Feature Archive

Mommy, Am I Fat?

Your child's self-image.

WebMD Feature

June 12, 2000 -- From the moment a cartoon entitled "Am I Fat?" appeared on a popular web site for adolescent girls, an email frenzy began. The cartoon poked fun at a teenager who worried constantly about her weight and felt guilty about eating a satisfying hamburger. But the email messages -- the largest response to any item ever displayed on Gurl.com -- were calls for help.

"I'd go anorexic if I had the guts," responded one teenage girl. "I am at the end of my pitiful rope," said another. Still others chorused: "I won't wear a bathing suit in public." "Boys only like me for my body." "I am 5 feet 6 inches tall and weigh 135 pounds. Am I fat?"

Eating disorders are the third most common illness among adolescent girls in the United States, according to a 1998 report by the American Medical Association. Even more shocking is a California Department of Health Services (CDHS) study showing that 80% of fourth-grade girls are dieting, statistics that have been echoed in many other places. Instead of reading Catcher in the Rye or playing the trumpet or kicking a soccer ball, girls are counting calories and fretting that their thighs are chubby. Boys have their share of troubles, too. While girls want to become wispy, boys want to become Hulk-like, with muscular shoulders and massive necks.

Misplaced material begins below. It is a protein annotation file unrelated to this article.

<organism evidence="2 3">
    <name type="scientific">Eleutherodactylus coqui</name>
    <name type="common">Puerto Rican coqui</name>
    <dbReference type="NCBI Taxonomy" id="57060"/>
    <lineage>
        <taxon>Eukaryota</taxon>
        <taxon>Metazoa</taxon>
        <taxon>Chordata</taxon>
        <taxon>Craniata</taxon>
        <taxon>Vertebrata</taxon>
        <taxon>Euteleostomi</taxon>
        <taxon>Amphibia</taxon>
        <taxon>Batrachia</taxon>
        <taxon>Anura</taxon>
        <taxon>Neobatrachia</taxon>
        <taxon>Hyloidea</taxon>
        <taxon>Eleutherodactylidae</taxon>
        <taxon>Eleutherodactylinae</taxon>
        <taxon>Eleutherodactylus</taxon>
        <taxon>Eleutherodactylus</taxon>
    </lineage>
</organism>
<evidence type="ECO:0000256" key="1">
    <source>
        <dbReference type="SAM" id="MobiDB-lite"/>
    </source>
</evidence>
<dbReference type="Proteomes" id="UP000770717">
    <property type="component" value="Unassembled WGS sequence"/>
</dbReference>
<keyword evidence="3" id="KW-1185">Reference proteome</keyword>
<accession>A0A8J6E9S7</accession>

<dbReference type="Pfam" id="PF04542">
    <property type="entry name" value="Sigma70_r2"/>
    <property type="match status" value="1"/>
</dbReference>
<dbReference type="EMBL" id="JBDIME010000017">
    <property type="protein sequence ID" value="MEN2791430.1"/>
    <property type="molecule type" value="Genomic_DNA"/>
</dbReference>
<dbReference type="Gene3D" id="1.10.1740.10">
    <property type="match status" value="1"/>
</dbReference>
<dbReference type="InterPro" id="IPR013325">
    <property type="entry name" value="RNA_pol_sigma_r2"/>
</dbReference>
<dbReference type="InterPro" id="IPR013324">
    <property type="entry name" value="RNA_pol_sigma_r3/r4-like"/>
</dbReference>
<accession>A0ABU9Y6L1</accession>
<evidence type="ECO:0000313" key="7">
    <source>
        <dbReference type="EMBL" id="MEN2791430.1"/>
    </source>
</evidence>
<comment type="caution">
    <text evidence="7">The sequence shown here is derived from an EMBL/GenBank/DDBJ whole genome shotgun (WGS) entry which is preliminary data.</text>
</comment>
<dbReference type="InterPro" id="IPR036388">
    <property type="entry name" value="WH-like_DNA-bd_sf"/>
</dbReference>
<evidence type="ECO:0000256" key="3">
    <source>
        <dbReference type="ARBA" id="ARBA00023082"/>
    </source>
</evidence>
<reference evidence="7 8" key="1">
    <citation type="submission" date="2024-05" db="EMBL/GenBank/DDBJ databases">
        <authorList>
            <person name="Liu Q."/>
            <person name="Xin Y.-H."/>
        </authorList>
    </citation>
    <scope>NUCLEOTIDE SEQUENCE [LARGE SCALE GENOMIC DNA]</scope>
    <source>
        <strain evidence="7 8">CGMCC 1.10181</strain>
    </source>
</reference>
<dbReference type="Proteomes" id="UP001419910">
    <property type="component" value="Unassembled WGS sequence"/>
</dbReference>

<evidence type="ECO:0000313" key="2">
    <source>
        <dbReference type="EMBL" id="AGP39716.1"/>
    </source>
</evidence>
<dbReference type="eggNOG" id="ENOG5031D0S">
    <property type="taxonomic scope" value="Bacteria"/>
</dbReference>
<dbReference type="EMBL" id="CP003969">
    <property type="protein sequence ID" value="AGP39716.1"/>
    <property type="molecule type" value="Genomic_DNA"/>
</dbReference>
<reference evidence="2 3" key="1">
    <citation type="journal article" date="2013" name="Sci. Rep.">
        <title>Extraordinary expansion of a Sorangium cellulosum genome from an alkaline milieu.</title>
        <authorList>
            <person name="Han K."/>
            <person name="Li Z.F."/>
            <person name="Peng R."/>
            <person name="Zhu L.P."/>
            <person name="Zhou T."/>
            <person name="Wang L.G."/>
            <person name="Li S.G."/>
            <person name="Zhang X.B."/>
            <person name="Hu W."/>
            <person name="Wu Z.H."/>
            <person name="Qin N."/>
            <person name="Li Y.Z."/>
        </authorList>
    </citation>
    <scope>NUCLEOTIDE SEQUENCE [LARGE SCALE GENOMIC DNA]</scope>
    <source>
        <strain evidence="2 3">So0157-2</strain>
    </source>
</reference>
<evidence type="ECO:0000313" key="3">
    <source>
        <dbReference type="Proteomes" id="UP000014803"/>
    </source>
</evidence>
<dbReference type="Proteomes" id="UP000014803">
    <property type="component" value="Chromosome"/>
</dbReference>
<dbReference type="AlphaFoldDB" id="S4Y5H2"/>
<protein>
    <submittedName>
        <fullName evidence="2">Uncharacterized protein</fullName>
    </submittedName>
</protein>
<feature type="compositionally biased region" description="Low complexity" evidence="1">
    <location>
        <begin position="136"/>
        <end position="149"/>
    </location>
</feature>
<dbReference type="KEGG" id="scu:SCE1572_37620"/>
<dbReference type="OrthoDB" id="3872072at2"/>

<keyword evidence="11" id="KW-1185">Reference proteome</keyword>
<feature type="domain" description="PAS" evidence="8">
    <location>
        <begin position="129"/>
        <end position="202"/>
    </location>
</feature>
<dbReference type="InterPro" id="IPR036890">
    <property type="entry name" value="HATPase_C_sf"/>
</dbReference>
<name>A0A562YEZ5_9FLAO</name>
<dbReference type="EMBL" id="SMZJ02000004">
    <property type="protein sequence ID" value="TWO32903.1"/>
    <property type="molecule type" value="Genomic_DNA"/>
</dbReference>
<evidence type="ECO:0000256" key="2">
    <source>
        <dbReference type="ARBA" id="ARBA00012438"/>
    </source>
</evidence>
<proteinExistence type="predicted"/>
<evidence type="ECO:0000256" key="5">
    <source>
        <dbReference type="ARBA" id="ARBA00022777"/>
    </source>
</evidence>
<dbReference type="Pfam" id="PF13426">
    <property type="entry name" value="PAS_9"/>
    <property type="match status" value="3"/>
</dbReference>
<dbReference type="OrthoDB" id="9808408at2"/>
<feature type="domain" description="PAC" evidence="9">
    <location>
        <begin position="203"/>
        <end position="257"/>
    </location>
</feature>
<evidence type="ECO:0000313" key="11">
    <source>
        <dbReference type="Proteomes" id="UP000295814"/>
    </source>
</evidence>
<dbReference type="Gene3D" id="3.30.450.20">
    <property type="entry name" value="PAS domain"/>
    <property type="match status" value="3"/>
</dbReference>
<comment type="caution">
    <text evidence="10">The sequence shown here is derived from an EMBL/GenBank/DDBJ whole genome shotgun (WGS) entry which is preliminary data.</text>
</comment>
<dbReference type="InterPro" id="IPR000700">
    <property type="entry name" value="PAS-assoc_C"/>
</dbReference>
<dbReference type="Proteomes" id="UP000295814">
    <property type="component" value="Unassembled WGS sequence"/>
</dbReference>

So what can parents do to give their children a healthy appreciation for the bodies they have?